At the end of a show they’d make a curtain call and have an exchange. Gracie would say something inane, and George would say, “Say goodnight, Gracie.”
    Gracie would turn to the camera and say, “Goodnight Gracie.” Then they’d take their bow and play out.

    Vaudeville was still hanging on by a thread.

  30. Walter Solomon says

    PaulBC @24

    I’ll note that I’m not even sure why a Black tap dancer would be a point of controversy, even for racists.

    Perhaps because he was on with a white woman. Anything that could make someone think of miscegenation, regardless of how innocent, was a big no-no back then.

    This is why Nat King Cole’s TV show was considered controversial for its time — it wasn’t that it was hosted by a Black man but that the Black, male host had white women as guests.

  31. stroppy says

    PaulBC @24

    As you might expect, there was a big stink coming from the south.

    From Snopes

    According to the 2018 PBS documentary, “Betty White: First Lady of Television,” (available on Netflix) Duncan credited White for his first big break. “I credit Betty White for really getting me started in show business,” he said.

    In the documentary, White described that “all through the South there was this whole ruckus, they were going to take the show off the air if we didn’t get rid of Arthur because he was Black.”

    Added Duncan: “People in the South, some of them resented me being on the show and wanted me thrown out. And it was never a question at all.”

    White said she wasn’t going to budge: “Evidently through the South at that point it was a very heavy [thing], and I said, ‘I’m sorry, but he stays […] Live with it!’” White said

    It was a problem even for Eddie “Rochester” Anderson.

    Eddie Anderson’s cross-media and cross-racial stardom was very real in the U.S. popular media between 1940 and 1943. Unfortunately, a series of unforeseen events, and the growing racial strife in the nation during the war curtailed Anderson’s film career. MGM attempted to build Anderson into a greater star, featuring him in its all-star black cast dramatic musical production of “Cabin in the Sky” with Lena Horne. But “Cabin in the Sky” was released in summer 1943, just as race riots erupted in Detroit and other manufacturing and military base cities over labor strife. Timid film exhibitors did not play up Anderson’s film or stardom for fear of violence playing out in their theaters. Racist white backlash against blacks gaining footholds of integration and prominence in American public life began spreading across the south. Anderson’s subsequent appearance in “Brewster’s Millions” (Paramount, 1945) caused the film to be banned in Memphis for its portrayal of pleasant interracial interactions. Although he remained the most prominent (and highest paid) black performer on radio and television through the late 1950s, his stardom faded to being only a core component of the Jack Benny ensemble.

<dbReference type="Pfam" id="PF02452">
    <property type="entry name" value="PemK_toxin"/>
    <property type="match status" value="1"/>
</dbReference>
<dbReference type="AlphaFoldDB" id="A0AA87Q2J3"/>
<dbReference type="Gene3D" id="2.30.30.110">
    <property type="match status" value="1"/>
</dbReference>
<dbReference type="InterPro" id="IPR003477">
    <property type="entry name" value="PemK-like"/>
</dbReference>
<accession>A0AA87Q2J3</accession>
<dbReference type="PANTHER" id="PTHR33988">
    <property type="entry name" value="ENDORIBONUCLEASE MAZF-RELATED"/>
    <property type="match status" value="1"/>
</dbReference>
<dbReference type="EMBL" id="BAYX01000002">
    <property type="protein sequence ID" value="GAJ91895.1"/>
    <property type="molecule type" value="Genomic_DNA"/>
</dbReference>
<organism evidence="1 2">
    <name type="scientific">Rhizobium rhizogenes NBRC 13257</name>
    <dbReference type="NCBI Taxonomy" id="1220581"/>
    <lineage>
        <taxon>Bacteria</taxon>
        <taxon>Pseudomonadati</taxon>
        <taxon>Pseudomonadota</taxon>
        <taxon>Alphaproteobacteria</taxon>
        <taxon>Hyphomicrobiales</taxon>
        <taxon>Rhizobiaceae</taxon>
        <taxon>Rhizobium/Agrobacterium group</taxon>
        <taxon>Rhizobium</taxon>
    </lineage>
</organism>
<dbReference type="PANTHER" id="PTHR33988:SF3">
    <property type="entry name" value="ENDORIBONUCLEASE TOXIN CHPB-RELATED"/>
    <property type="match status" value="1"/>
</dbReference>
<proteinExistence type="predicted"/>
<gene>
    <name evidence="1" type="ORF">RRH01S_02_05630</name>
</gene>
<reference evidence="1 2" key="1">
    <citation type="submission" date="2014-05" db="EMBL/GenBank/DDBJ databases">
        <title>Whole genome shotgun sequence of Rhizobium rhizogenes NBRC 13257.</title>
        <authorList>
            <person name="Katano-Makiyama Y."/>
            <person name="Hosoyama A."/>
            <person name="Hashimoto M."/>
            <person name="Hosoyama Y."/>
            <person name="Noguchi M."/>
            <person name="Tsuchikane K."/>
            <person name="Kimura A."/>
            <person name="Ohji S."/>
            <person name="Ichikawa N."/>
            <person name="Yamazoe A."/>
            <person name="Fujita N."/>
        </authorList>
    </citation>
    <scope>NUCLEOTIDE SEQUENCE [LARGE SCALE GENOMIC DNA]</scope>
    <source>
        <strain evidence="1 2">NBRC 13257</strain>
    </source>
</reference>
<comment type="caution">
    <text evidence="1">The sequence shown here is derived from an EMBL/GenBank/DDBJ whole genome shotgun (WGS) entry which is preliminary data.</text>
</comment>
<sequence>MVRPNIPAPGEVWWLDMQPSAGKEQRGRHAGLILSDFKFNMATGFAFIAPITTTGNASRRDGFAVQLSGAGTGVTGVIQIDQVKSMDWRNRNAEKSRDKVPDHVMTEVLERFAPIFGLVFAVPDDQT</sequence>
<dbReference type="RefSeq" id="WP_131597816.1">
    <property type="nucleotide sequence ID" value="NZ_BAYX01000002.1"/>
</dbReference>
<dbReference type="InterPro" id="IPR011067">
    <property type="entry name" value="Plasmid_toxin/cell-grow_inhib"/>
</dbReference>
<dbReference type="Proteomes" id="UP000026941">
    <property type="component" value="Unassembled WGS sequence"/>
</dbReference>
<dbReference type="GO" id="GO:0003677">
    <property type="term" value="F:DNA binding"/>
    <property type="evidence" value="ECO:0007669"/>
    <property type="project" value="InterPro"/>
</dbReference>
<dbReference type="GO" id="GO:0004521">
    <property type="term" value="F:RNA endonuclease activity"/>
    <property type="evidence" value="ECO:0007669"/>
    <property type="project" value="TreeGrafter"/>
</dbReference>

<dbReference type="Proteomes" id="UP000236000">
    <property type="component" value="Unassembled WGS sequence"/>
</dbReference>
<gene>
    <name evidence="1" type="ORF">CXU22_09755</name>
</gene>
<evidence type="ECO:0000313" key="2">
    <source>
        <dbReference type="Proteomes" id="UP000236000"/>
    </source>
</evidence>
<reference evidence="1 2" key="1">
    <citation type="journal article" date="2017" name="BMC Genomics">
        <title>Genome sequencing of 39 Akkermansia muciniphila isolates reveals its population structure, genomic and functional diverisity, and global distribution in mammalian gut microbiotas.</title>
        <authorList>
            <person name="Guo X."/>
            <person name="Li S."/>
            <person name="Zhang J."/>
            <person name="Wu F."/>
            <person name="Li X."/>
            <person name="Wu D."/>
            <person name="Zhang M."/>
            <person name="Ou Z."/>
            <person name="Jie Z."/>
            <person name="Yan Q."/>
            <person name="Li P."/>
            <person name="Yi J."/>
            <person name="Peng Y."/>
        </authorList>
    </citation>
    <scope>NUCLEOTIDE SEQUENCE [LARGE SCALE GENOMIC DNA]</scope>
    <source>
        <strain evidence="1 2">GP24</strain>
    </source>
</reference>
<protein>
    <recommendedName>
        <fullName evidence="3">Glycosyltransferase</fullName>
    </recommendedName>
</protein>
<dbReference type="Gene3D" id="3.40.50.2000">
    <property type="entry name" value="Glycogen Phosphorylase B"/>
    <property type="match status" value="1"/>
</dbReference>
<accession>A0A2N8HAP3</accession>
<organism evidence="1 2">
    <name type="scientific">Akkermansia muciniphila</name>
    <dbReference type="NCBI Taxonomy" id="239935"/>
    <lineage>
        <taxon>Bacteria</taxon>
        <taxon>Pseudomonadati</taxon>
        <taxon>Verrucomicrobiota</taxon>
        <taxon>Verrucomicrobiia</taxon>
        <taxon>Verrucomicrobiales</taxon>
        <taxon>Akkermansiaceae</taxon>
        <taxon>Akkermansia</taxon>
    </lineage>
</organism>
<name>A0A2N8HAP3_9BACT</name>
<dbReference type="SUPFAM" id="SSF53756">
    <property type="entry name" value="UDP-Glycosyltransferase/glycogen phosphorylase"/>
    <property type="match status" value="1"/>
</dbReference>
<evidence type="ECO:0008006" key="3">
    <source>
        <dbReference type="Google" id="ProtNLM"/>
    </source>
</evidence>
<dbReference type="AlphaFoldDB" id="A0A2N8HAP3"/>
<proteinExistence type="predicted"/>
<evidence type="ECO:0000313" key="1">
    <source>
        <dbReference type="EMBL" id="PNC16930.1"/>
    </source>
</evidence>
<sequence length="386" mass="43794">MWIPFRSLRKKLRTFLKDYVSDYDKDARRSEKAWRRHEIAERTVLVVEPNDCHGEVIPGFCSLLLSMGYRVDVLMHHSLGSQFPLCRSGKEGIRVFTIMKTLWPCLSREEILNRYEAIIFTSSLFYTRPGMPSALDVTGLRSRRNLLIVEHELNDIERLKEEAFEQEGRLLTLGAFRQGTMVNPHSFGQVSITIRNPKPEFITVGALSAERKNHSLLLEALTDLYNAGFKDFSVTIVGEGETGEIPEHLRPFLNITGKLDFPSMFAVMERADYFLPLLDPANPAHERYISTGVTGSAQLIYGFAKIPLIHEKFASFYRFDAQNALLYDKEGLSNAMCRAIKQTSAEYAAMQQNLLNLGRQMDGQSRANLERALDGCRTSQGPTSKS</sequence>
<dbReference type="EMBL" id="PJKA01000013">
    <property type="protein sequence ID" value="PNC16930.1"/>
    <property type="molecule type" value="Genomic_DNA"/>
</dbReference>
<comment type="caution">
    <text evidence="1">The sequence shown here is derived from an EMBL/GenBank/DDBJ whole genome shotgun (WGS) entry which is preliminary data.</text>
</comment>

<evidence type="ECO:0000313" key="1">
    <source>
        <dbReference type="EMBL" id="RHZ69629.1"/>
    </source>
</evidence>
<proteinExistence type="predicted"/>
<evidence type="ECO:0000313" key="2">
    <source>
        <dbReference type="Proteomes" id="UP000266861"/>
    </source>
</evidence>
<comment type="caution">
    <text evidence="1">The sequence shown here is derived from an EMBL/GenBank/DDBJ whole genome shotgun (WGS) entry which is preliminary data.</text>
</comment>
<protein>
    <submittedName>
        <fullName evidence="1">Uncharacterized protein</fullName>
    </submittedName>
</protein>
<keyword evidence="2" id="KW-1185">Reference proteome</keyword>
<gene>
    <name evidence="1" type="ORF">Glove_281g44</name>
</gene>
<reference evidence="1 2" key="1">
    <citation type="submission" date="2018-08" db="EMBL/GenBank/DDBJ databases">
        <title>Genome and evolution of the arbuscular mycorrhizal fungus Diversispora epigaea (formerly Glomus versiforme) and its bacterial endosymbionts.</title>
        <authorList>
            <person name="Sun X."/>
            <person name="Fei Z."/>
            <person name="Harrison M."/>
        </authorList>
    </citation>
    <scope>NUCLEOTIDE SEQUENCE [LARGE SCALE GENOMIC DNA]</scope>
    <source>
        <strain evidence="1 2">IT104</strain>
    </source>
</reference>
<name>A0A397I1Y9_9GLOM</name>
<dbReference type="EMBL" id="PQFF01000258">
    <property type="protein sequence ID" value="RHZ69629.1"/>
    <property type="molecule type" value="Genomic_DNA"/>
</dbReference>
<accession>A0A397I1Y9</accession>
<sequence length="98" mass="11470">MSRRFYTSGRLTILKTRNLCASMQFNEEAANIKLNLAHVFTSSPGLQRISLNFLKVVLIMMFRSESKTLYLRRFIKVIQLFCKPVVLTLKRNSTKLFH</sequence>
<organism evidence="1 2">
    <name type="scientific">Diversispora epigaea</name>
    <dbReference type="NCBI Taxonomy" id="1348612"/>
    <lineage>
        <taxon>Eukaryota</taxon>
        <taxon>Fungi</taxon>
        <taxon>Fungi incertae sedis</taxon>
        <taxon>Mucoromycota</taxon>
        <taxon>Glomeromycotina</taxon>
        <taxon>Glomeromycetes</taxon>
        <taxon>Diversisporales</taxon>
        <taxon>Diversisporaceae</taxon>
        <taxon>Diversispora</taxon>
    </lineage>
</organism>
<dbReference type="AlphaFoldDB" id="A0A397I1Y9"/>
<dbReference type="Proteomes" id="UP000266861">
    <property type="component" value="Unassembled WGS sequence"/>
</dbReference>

32. notaandomposter says

    from what I can tell she was genuinely a good person, and did good things. Above and beyond being a acting/comedic talent, she opened doors to the underrepresented in entertainment, was an ally to the gay community (even was so at a time when that would end the careers of those in the entertainment biz), and for decades has been an activist for animal welfare – long before ‘it was cool’ – she was involved with improving conditions for animals at the LA Zoo, the ASPCA, and was spokesperson for both pet welfare and preserving endangered species (and didn’t ‘drink the kool-aid’ of the radical PETA crowd)
    She was an entertainment giant that used her celebrity to raise others up, and champion worthy causes – and when eulogizing her, I think the praise she’s been receiving is well deserved.

  33. magistramarla says

    She was much beloved for her animal welfare work here on the Monterey Peninsula. She lived in Carmel, and from what I’ve heard, had a lot to do with the shelter here becoming a no-kill shelter.
    She also supported our Monterey Aquarium. About a decade ago, I turned a corner into an exhibit at the museum, and there she was, leading a presentation for little kids.
    She was a force of nature.

  34. magistramarla says

    Check out Grace & Frankie, starring Jane Fonda and Lily Tomlin.
    Also, The Kominsky Method, starring Michael Douglas.
    Both are comedies about growing older, and my husband and I belly-laugh our way through each episode.
    They are both on Netflix.

  35. unclefrogy says

    and not at all frivolous Hollywood type sit com they have real guts to them real people all though a little eccentric

  36. davidc1 says

    @44 In one episode of Fawlty Towers,Basil says to the Major,Say goodnight to the folks Gracie.
    I wondered what he was on about.
    The best TV progamme about growing old is One Foot In the Grave.
    Don’t known if you Americans have heard of it.I think there was an American version with that Crosby bloke.

  37. gwelliott says

    What actually happened is Betty White grabbed 2021 by the throat and then dragged them into the fires of Mordor in order to save us all. I suggest this is added to the canon. (I saw this on Facebook and rather liked it).

  38. stroppy says

    There is a fair amount of British programming available in the U.S. I watched One Foot in the Grave a number of years back on PBS which ran Britcoms among other things. These days it seems to be mostly Downton Abby, the Great British Baking Show, and a raft of dreary dramas which make me wonder what the hell is going on with you characters over there aside from Brexit, hooligans, and NEDs. Too much scrumpy?

    They also ran an Australian show called Mother and Son or something with a geriatric mother. I remember thinking the show was a little rough at the time.

    Britbox also shows britstuff.